At an isolated, seaside greasy-spoon cafe live George, the sarcastic owner; Slob, the potentially violent cook; and Kotty, the sexy waitress all the men lust after. Plus an occasional ... See full summary »
A car plunging over a cliff kills its two occupants identified as newspaperman Lewis Forrester and actress Alison Ford (Terry Moore). Surviving Lewis are his two brothers, Tim (Robert ... See full summary »
Members of the French underground resistance, live their "normal" lives during the day, and fight the occupying Nazis in the war-torn Paris after dark. Some will end their lives fighting, and some will find purpose in life once again.
Three short stories are introduced by author W. Somerset Maugham in the second of his anthology film trilogy. In "The Verger," a church verger of seventeen years is fired by his new straight-laced vicar when it's discovered that he cannot read or write. Forced to make life-altering decisions, the life-long bachelor proposes to his landlady and becomes an entrepreneur. In "Mr. Know-All" an obnoxiously pushy and irrepressibly boorish dealer in jewelry alienates all his fellow passengers on an ocean cruise despite his cheerful nature and generosity, but later is sensitive enough to realize that sacrificing his ego at a key moment is important to a woman's happiness. "The Sanatorium" revolves around the lives of tuberculosis patients at an exclusive Scottish sanatorium including a pair of doomed lovers who choose quality over quantity of life. Written by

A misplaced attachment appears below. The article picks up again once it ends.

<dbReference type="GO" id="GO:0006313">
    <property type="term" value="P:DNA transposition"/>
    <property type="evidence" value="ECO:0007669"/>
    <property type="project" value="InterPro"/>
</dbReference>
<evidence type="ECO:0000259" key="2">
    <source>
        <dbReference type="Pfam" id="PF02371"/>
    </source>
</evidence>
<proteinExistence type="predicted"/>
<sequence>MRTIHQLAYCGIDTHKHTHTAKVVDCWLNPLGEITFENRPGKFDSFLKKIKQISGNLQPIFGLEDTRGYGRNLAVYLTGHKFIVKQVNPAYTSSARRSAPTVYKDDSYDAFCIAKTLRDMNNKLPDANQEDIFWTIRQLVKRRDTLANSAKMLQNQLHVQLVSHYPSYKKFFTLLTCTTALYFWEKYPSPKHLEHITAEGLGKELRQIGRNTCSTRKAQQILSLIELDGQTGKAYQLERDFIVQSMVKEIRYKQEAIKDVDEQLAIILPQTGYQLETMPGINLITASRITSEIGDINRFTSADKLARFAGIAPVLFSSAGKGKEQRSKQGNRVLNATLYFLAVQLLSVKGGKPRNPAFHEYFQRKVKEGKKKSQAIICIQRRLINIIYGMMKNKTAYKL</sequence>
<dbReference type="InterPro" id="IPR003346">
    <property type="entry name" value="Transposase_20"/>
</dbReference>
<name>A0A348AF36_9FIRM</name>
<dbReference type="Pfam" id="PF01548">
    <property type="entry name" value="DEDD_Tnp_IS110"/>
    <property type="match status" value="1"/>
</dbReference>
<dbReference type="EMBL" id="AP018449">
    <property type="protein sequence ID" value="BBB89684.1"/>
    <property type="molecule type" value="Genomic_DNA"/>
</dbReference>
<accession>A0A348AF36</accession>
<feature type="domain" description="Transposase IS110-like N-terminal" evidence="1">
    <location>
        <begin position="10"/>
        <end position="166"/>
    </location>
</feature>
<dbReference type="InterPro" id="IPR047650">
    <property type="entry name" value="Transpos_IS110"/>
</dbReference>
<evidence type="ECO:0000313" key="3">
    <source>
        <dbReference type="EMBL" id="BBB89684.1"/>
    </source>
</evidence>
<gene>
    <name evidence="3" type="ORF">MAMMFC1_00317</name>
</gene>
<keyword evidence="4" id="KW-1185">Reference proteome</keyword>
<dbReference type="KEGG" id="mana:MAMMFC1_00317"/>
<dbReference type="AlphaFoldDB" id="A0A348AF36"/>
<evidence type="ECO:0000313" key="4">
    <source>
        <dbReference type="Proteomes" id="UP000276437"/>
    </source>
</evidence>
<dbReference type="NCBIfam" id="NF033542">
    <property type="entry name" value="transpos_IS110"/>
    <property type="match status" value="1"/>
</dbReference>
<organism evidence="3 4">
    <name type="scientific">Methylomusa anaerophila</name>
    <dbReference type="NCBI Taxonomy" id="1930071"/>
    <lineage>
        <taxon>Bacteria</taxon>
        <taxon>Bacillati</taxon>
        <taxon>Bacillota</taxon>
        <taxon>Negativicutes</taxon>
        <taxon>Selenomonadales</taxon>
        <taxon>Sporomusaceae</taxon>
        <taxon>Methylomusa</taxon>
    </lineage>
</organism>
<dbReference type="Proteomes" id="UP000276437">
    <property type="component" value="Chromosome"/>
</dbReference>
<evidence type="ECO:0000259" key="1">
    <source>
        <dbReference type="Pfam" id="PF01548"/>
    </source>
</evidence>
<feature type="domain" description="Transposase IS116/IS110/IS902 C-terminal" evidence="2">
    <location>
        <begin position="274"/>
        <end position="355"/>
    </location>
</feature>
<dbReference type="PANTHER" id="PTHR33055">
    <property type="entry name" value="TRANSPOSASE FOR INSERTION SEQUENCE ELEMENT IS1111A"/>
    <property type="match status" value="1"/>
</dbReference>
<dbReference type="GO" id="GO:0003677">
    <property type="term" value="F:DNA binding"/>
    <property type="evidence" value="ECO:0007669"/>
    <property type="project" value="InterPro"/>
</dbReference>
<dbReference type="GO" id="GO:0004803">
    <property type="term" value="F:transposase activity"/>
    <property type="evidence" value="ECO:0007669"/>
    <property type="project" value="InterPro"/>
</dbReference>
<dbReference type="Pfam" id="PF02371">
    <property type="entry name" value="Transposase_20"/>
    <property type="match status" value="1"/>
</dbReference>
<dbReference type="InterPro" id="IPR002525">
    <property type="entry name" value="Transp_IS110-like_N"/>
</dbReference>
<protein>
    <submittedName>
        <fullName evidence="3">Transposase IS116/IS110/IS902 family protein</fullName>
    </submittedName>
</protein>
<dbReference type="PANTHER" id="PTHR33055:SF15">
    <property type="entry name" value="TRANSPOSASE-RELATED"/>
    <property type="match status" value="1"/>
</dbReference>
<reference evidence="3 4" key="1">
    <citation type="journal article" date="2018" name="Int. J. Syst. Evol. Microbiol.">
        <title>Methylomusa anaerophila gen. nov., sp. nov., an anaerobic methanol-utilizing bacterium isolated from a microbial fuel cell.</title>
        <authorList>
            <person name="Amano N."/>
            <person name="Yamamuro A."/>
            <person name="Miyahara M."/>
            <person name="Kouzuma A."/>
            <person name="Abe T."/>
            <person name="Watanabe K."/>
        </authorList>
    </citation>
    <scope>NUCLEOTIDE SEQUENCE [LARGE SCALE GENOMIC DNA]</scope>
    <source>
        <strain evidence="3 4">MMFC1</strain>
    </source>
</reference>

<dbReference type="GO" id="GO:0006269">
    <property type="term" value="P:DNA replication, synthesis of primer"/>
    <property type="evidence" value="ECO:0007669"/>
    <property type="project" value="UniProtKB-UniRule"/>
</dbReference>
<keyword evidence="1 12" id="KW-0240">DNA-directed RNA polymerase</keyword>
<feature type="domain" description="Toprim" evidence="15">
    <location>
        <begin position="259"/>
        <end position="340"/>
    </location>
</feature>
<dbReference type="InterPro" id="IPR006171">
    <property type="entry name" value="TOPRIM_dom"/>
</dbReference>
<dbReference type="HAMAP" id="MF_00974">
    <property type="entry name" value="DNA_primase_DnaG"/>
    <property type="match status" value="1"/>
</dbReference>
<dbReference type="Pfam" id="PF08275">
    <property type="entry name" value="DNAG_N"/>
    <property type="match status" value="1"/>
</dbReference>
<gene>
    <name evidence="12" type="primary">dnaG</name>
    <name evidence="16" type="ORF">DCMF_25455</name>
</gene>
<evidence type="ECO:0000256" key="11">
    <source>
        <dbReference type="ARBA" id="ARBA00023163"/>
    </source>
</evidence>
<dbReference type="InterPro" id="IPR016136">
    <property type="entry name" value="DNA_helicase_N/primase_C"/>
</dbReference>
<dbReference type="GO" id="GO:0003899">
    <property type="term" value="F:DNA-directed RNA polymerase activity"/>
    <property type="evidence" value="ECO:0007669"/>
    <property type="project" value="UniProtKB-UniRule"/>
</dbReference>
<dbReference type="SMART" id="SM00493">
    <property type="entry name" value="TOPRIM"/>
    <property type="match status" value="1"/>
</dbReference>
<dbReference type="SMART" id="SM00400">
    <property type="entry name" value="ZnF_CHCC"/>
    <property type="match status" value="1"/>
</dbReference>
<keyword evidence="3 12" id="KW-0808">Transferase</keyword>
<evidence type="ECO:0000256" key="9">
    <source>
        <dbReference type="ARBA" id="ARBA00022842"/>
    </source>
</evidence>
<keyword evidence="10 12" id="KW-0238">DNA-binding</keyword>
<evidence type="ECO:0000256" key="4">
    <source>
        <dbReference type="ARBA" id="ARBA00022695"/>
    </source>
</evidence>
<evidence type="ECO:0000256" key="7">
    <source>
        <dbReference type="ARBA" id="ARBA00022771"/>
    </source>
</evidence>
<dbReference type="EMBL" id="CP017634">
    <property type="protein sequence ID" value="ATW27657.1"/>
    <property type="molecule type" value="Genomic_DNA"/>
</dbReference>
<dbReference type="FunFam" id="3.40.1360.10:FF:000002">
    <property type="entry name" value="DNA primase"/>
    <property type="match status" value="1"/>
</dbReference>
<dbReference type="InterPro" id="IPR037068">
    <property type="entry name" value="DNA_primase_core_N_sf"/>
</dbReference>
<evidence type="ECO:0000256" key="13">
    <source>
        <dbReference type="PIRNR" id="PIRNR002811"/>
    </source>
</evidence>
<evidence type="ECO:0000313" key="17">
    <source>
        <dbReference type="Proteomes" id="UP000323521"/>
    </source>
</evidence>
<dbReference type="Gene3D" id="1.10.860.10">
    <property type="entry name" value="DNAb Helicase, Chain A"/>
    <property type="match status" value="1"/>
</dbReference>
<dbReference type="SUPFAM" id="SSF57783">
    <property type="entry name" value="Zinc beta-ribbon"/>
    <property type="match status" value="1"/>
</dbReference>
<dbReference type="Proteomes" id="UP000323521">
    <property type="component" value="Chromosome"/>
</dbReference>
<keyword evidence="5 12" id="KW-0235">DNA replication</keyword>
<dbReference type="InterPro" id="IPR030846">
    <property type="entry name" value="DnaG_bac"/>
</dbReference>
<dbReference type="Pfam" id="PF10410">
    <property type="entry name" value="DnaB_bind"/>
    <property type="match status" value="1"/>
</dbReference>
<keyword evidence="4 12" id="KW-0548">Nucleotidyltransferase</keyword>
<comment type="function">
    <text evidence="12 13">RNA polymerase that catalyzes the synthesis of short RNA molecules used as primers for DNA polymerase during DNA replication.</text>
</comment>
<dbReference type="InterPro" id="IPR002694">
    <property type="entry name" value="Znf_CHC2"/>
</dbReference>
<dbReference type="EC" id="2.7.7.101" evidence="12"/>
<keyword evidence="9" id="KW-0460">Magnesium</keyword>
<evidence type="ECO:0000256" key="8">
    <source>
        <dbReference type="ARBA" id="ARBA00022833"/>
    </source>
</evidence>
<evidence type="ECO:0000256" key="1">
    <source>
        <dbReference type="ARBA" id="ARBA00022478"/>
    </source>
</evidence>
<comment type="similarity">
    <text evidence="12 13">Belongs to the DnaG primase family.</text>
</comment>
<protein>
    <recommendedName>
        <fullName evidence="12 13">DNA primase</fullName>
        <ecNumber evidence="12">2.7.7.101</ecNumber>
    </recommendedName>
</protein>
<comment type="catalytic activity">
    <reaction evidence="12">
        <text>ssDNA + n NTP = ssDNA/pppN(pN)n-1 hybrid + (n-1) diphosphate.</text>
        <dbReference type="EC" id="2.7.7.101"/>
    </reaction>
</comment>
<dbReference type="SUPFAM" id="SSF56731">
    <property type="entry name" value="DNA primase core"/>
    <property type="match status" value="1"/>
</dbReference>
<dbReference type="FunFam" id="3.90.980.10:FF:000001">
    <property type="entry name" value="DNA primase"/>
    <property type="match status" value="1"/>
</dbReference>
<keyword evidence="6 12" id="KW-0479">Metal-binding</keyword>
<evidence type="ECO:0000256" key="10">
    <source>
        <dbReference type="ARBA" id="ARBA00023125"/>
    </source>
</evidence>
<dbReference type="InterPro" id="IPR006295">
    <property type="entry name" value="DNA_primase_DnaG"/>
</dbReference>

This is the second British Rank film to adapt the stories of Sommerset Maugham to film. All but one story from 'Quartet' does not travel well into the contempory era; and the actors speech is decidedly "clipped", as only British pre-1950's actors delivery can be. In anycase 'Trio' seems tighter and more filmic than the first film adaptation.
One of the problems these two films can't overcome is that their source material was written 25-30 years prior to the films. Consequently, by the 1950's Maughm's (pre-war) popularist "small morality" storyteling seemed rather quaint, if not downright coy.
5 of 28 people found this review helpful.
Was this review helpful to you?